How many things do you believe because someone else tells you that it is true?

Let me give you an example. When you are a child, you trust people and do not question what your parents tell you. As you gain life experience, your parents are there to guide you and teach you how to interpret your experiences.

What do your parents base their teachings on? Of course on their own experiences.

I remember about twenty-five years ago bar codes were introduced in South Africa.

There were people who said that these bar codes were a sign that the world was getting out of hand, and some people were even adamant that the bar codes were “the sign of the devil”.

At the time I knew very little about retail management and logistics and computers. However, I was curious enough to find out what the reasons behind using bar codes were. I quickly made up my mind that they are practical, that it is a logical step forward, and that the devil will not catch me if I eat anything that was marked with a barcode.

I am sure you can think of many examples where you were confronted with a set of facts and discovered that they were actually a myth.

Did you feel angry at your parents or other role models when you discovered that they gave you false information? Did you recognise the information as their version of the truth, which differs from your version of the truth? Or did you reject the opportunity to ask any questions and hold on to what your parents or role model taught you?

I have learned that there are people who are so comfortable with holding on to what others think, that they will go to irrational lengths to defend their beliefs.

Of course some people are far more willing to break down boundaries in their thinking. There are people who will happily explore phenomena such as crop circles and UFOs. Other people will say that is a bit much, but they are willing to learn about discoveries in science which can be explained logically.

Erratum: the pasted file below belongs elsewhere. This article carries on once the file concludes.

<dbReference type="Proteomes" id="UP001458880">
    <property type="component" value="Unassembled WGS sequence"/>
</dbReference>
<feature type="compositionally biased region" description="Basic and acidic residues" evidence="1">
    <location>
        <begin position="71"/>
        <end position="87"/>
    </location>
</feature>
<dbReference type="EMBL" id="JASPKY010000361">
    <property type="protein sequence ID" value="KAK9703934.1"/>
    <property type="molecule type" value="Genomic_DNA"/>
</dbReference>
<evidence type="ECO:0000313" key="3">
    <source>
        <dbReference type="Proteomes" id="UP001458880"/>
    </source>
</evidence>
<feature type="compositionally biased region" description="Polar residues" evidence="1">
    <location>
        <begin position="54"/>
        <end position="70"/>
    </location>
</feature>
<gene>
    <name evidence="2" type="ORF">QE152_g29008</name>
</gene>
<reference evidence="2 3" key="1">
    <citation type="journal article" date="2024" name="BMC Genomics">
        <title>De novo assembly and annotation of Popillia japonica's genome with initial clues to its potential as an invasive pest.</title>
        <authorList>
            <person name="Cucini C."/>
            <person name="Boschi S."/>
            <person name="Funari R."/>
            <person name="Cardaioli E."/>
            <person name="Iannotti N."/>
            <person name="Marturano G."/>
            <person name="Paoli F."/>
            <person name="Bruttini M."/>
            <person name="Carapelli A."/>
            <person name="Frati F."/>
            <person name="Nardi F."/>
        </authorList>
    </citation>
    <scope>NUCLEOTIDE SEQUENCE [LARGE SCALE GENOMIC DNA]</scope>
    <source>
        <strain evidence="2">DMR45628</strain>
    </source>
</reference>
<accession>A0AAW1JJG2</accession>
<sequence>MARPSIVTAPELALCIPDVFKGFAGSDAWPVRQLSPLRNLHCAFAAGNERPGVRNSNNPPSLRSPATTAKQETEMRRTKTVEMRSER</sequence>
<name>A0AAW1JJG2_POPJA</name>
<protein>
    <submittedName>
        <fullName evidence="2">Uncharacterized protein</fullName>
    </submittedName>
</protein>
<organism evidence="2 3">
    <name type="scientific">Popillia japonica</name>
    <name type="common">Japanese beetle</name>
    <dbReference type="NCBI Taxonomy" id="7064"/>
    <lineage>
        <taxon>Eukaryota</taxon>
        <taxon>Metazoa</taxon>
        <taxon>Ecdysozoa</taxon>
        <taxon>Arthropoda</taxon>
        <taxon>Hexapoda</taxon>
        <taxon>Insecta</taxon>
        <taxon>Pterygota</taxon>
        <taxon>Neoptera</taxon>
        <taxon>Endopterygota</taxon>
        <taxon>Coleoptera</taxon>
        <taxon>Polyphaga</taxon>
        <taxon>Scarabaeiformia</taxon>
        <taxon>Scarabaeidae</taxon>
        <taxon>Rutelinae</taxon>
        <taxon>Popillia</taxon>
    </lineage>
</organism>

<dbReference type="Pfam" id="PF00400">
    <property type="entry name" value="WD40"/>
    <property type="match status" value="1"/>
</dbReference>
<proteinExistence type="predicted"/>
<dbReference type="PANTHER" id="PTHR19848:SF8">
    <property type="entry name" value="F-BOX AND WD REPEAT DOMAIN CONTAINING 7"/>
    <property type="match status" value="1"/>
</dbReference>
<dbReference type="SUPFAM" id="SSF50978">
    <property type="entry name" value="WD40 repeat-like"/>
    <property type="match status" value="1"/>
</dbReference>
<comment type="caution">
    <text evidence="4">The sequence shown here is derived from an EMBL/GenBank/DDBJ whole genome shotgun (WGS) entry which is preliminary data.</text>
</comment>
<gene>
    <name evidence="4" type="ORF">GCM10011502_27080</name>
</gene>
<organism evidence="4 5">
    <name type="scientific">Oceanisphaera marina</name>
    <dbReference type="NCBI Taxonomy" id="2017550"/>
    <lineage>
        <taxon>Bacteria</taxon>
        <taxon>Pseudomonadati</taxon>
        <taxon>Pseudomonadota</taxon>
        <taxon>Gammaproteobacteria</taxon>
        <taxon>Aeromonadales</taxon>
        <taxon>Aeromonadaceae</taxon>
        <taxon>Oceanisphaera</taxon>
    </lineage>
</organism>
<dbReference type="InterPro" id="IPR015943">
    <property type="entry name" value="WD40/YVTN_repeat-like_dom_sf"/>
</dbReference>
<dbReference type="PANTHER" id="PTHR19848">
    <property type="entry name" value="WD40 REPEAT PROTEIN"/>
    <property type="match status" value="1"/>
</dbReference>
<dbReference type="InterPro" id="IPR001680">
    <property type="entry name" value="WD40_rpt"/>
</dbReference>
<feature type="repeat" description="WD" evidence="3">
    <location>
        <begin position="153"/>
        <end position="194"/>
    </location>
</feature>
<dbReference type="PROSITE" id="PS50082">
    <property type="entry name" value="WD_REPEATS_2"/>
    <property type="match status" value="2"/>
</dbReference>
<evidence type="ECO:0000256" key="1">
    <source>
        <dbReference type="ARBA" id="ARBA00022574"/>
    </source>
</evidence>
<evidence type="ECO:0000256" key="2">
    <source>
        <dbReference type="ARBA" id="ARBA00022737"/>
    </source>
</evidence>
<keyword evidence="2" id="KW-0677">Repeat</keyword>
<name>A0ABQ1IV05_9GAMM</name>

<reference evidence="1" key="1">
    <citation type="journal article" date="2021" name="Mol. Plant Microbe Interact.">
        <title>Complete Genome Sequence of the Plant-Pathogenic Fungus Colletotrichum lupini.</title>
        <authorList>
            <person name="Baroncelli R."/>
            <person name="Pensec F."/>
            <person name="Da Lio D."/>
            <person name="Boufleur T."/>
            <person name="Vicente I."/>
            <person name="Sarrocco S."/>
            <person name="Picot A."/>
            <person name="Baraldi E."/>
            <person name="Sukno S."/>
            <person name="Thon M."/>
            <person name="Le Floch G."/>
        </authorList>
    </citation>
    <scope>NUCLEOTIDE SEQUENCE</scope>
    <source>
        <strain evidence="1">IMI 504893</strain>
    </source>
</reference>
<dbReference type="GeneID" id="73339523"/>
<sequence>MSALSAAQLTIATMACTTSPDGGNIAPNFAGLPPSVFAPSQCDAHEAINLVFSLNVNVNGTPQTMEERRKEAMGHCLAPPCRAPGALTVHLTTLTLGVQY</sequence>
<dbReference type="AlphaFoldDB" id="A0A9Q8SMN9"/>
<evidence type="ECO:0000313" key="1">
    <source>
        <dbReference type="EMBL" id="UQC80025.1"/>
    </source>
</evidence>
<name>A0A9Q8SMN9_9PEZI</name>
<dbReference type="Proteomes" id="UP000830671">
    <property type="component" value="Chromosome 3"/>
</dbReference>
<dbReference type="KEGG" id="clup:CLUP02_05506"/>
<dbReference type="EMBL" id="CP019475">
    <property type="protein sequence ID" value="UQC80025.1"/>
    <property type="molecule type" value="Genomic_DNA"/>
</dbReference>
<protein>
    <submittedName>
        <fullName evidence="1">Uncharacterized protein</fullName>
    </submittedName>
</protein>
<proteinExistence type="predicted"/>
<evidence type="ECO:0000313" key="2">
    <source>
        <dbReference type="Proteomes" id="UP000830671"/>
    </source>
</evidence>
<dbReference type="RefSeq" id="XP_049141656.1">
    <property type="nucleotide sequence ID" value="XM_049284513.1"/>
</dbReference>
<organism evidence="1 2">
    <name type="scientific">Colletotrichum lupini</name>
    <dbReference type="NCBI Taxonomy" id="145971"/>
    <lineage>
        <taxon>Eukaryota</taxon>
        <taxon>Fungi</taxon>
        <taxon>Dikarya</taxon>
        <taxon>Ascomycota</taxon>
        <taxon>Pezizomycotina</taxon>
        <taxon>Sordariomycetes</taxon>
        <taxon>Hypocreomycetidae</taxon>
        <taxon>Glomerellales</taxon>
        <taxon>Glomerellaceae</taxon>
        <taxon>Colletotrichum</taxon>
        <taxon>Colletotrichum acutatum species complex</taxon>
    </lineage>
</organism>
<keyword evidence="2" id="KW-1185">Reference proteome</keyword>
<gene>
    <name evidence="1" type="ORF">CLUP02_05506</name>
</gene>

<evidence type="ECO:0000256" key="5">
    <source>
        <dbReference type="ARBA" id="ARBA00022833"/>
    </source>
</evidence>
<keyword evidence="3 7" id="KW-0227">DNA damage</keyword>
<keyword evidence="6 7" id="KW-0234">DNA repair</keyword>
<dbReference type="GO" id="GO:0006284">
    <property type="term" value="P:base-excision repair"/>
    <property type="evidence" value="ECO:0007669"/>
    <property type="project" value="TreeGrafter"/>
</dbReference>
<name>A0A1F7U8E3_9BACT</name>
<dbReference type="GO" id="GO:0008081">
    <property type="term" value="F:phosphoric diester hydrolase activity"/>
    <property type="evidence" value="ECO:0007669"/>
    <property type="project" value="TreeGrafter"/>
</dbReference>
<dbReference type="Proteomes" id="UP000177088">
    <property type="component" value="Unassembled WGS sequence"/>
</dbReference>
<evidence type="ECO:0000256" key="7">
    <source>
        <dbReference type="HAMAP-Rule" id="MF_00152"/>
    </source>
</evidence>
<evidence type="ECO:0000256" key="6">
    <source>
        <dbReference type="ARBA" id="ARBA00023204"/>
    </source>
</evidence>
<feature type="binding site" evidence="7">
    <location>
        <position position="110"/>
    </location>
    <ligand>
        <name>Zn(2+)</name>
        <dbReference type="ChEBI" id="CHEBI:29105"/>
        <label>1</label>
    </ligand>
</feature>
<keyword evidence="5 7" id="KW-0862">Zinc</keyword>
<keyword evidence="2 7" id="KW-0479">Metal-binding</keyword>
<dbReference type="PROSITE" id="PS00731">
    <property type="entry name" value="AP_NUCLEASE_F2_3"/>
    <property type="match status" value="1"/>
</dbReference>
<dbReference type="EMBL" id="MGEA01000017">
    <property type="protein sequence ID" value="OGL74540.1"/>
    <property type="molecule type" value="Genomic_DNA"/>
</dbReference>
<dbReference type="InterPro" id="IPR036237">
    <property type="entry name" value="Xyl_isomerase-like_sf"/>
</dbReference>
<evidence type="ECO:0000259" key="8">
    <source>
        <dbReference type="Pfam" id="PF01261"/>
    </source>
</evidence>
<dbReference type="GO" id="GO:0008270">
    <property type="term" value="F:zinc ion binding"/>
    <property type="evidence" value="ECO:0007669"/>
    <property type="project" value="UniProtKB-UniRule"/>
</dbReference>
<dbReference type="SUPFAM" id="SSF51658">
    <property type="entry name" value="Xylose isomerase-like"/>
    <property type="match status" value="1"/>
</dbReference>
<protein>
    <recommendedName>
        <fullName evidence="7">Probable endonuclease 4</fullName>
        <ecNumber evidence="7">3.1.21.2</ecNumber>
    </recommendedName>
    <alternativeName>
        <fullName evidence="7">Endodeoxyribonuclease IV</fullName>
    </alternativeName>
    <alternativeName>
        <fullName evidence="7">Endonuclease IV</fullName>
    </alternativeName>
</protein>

And then there are the people who simply close their minds, because they are too afraid to discover anything that may question their beliefs. This is quite OK if it only affects the individuals.

But when it affects other people, I often wonder about intelligent people and their motives.

I recently came across such an example where someone told me that a woman was “bad news”. I knew the woman in question and have only ever seen kindness and goodness in her. Of course I am aware that people have different views and experiences, and I asked what the judgement of “bad news” was based on.

The answer was “because my dad does not like her. She does not work.”

I happened to know that the woman was self-employed and not dependent on anyone.

Did this judgement come from someone with a petty grudge and a lack of judgement? No. It came from a man with a senior position in a large company, someone with advanced academic qualifications.

Did he ever speak to the woman to get to know her and form his own judgement? No. Why not? Because his dad taught him that “you stay away from people like that”.

This man is so stuck in his own moral judgement of anyone who is different from him, that he will do anything to defend his position, even if his actions are irrational. He is a perfect employee – despite his intelligence and achievements, he is a competent follower and will probably remain one for the other half of his life.

I wonder what he would say when he discovers that I am self-employed.

Author's Bio: 

Elsabe Smit is a professional transition coach, helping individuals and businesses to achieve their personal and commercial objectives.

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